Set against the backdrop of the Enlightenment, the delectable decadence of Versailles, and the French Revolution, The Last Banquet is an intimate epic that tells the story of one man’s quest to know the world through its many and marvelous flavors. Jean-Marie d’Aumout will try anything once, with consequences that are at times mouthwatering and at others fascinatingly macabre (Three Snake Bouillabaisse anyone? Or perhaps some pickled Wolf's Heart?). When he is not obsessively searching for a new taste d’Aumout is a fast friend, a loving husband, a doting father, and an imaginative lover. He befriends Ben Franklin, corresponds with the Marquis de Sade and Voltaire, becomes a favorite at Versailles, thwarts a peasant uprising, improves upon traditional French methods of contraception, plays an instrumental role in the Corsican War of Independence, and constructs France’s finest menagerie. But d’Aumout’s every adventurous turn is decided by his at times dark obsession to know all the world’s flavors before that world changes irreversibly.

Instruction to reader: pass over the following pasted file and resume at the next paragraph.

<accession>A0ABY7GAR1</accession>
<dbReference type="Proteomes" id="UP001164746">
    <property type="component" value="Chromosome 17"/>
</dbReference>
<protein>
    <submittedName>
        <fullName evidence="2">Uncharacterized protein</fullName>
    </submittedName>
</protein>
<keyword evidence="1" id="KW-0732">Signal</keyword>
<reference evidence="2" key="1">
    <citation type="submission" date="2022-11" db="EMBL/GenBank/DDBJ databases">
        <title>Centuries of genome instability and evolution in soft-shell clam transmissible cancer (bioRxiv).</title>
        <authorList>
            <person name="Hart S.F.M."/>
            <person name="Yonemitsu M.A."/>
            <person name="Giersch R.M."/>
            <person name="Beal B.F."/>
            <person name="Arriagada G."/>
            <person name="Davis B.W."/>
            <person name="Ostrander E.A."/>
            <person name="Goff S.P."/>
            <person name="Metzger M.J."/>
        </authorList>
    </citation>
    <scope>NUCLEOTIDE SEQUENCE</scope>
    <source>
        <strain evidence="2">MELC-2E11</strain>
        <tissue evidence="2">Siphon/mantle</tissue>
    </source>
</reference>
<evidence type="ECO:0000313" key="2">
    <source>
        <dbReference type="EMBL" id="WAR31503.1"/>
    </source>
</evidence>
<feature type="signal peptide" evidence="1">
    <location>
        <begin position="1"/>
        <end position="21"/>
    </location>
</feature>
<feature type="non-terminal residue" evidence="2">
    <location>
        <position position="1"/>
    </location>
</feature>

As gripping as Patrick Suskind’s Perfume, as gloriously ambitious as Daniel Kehlman’s Measuring the World, and as prize-worthy as Andrew Miller’s Pure, The Last Banquet is a hugely appealing novel about food and flavor, about the Age of Reason and the ages of man, and our obsessions and about how, if we manage to survive them, they can bequeath us wisdom and consolation in old age.